“Vertex” models, which treat dense collections of interacting cells as polygonal or polyhedral decompositions of space, are increasingly prevalent in biophysical modeling of tissues and cellular aggregates. Computational approaches to studying these models must confront a number of challenges; in contrast to standard molecular dynamics simulations of particles interacting via (typically) short-ranged forces, in vertex models the interaction depend on both the geometry and the topology of the interacting units. For instance, in vertex models that treat cells as Voronoi volume elements either a Voronoi or Delaunay triangulation must be maintained at all times in the course of the simulation and forces are calculated based on relative cell position and with reference to the underlying triangulation.

As a result, the most sophisticated implementations of vertex models rely on serial, single-threaded CPU-based implementations. In the absence of the parallelized implementations common in many other simulation frameworks vertex models struggle to tackle both long-timescale problems and simulations of large numbers of interacting cells. I have worked on correcting this deficiency, implementing GPU-accelerated algorithms to study these models, increasing by orders of magnitude the time and length scales accessible to researchers in the field.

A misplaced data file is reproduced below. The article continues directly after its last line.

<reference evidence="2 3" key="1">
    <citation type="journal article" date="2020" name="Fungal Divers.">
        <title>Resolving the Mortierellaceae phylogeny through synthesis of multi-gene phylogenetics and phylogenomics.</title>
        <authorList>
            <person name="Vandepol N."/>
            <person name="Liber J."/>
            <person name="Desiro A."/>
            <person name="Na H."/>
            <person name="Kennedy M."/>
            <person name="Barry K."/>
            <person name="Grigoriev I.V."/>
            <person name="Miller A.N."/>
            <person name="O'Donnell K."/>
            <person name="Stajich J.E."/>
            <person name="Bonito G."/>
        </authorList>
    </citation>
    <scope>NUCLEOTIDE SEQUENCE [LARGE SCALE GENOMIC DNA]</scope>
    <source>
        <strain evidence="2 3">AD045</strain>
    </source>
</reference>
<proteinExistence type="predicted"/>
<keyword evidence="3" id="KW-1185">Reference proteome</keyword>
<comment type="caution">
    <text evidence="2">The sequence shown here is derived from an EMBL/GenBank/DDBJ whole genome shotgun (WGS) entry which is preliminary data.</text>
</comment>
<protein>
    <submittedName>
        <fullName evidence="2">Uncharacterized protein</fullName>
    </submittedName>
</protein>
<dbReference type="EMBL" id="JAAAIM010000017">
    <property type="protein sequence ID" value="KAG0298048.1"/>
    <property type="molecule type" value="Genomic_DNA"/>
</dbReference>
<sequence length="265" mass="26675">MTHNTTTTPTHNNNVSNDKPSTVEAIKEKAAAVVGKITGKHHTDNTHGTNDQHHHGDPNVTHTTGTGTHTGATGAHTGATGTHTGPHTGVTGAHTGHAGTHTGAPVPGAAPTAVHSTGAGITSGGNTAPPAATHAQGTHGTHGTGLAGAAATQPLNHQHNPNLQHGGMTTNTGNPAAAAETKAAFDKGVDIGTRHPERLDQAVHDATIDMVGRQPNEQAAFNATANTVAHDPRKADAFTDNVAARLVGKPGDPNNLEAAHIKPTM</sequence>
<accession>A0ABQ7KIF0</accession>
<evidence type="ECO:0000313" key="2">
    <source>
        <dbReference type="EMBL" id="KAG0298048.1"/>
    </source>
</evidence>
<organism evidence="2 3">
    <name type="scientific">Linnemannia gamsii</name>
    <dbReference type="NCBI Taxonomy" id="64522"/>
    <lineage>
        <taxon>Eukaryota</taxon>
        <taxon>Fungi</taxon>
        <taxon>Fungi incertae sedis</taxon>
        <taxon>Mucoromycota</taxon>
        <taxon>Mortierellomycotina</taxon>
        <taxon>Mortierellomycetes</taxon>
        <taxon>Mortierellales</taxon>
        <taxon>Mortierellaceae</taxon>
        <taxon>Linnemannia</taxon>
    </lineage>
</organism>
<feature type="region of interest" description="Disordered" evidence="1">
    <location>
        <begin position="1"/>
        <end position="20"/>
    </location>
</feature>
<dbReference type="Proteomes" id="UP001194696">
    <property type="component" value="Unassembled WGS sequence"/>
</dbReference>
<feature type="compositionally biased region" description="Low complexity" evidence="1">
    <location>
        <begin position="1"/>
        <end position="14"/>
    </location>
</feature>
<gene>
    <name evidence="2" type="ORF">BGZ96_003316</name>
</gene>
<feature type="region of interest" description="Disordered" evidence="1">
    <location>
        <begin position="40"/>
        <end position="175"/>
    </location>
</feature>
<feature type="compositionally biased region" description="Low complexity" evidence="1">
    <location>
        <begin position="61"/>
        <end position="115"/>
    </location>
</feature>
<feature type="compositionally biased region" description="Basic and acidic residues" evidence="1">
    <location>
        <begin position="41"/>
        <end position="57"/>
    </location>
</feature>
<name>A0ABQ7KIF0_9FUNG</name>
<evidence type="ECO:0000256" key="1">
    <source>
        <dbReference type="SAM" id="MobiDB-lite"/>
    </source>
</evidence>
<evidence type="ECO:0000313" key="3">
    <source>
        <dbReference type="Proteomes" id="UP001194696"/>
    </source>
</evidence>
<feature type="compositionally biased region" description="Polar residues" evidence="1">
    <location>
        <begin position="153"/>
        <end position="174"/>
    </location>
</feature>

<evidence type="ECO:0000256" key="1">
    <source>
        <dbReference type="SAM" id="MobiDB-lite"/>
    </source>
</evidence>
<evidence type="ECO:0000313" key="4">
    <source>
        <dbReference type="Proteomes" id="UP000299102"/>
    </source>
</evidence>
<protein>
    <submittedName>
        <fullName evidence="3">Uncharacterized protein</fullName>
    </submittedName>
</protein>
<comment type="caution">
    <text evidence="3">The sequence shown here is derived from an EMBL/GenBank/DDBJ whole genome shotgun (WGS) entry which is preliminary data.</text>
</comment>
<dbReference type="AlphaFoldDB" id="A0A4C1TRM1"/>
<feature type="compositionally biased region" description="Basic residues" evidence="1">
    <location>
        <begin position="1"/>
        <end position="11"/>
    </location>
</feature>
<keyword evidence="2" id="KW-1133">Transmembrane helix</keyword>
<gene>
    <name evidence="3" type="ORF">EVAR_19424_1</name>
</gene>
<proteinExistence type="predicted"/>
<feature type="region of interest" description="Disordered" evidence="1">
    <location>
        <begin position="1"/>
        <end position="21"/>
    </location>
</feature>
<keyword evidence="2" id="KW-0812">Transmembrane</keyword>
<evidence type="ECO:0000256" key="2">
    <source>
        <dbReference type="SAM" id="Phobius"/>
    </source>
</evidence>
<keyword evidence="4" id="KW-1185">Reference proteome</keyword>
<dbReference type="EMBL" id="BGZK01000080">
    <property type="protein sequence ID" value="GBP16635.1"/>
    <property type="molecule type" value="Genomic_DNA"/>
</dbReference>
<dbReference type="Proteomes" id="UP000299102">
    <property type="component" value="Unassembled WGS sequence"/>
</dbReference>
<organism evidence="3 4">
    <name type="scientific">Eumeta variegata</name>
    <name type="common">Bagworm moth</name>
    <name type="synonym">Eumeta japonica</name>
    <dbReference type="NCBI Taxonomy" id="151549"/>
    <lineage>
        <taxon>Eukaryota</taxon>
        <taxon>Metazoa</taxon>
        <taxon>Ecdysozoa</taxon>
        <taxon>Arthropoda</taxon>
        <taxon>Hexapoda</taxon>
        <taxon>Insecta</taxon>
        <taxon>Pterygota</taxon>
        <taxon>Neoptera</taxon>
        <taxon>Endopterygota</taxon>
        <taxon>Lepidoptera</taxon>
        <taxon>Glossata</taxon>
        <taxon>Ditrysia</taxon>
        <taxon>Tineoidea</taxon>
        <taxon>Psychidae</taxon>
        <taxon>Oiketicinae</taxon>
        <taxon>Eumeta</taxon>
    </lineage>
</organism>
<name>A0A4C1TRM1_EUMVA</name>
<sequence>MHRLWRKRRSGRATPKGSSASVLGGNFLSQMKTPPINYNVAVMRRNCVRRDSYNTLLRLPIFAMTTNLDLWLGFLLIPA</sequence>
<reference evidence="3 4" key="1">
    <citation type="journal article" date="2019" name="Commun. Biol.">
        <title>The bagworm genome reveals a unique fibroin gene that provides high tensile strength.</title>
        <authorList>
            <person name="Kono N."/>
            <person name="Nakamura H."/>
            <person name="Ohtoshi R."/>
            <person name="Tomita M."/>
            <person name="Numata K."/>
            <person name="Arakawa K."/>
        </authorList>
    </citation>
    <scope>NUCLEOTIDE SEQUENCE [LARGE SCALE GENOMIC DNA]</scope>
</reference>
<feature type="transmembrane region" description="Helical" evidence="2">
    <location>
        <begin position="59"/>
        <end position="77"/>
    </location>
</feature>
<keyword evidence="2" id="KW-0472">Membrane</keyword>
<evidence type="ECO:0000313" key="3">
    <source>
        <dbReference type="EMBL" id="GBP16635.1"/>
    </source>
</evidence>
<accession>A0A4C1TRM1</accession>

We are currently using these improved computational tools to understand the nature of the rigidity transition in these models, and also to study the role of surface tension in mixtures of confluent cells. This includes work to first precisely define and measure surface tension in non-equilibrium “active” systems and then, e.g., make predictions for the role of surface tension in cell aggregates on cell sorting and tissue boundary formation. Please see the drop down menu for more details!